The Golden Age of Space Exploration
May 16, 2018, 4:15 PM
Location: B270 Moore
Speaker: Charles Elachi, Professor of Electrical Engineering and Planetary Science, Emeritus Director, Jet Propulsion Laboratory 2001– 2016
Over the last 50 years, JPL spacecraft have visited every planet in our solar system and roved for more than 14 years on the surface of Mars. In addition, space borne telescopes have detected planets around neighboring systems, studied the composition and dynamic of galaxies across the Universe, and monitored changes in our planet’s surface and atmosphere.
This presentation will discuss the challenges of robotic space and Earth exploration, highlights of Curiosity’s recent landing on Mars, and present some of the engineering and technological challenges for future missions of exploration and discovery.
Professor of Electrical Engineering and Planetary Science, Emeritus Director, Jet Propulsion Laboratory 2001– 2016
Dr. Charles Elachi is Professor (Emeritus) of Electrical Engineering and Planetary Science at the California Institute of Technology. From 2001 to 2016 he was the Director of the Jet Propulsion Laboratory and Vice President of California Institute of Technology. During his 16-year tenure, he oversaw the development and operations of over 45 flight missions and instruments.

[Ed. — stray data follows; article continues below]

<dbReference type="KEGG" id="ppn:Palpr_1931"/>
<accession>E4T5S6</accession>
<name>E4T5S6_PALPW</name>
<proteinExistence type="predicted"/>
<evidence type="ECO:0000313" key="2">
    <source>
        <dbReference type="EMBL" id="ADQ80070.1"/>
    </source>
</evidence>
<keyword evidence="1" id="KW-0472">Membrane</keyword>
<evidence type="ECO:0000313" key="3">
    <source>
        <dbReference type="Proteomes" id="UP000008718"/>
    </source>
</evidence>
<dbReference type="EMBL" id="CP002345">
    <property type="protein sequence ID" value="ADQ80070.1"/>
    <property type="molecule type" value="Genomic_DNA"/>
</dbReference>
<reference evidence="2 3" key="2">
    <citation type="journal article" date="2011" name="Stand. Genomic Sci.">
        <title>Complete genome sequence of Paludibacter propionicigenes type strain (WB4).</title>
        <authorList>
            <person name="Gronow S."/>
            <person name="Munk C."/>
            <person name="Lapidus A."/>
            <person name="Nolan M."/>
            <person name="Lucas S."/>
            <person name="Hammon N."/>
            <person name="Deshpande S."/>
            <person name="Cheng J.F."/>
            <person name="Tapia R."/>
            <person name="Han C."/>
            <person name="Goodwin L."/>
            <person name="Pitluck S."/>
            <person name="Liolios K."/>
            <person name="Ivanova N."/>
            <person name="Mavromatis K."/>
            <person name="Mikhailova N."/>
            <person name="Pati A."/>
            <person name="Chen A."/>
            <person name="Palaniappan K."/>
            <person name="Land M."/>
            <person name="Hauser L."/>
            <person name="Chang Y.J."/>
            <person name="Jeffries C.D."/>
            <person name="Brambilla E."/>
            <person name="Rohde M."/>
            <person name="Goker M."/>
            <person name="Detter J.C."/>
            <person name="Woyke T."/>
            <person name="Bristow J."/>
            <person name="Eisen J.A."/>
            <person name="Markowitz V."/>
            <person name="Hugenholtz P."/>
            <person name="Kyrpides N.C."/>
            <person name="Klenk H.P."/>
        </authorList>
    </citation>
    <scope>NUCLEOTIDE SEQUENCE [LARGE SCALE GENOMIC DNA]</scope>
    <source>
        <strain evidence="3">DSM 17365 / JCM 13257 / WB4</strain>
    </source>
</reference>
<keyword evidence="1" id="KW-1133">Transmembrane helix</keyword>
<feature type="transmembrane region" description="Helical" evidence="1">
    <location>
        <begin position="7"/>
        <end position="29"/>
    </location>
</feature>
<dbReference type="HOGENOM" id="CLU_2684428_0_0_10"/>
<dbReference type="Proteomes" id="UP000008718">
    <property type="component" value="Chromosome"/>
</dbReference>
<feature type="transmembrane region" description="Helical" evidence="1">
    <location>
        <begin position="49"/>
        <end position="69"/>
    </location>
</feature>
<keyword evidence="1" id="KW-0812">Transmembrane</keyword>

He has been a principal investigator on a number of NASA-sponsored studies and flight projects including the Shuttle Imaging Radar series (Science Team Leader), the Magellan Imaging Radar (Team Member), the Cassini Titan Radar (Team Leader) and a Co-Investigator on the Europa Sounding Radar. He is the author of over 230 publications in the fields of active microwave remote sensing and electromagnetic theory, and he holds several patents in those fields.
He is the Chair of the St. Exupery Innovation Council in Toulouse France, Member of the United Arab Emirates Space Agency International Advisory Council, a member of the Commission on DOE National Laboratories, a member of the Visiting Committee for the Department of Aeronautics and Astronautics at MIT.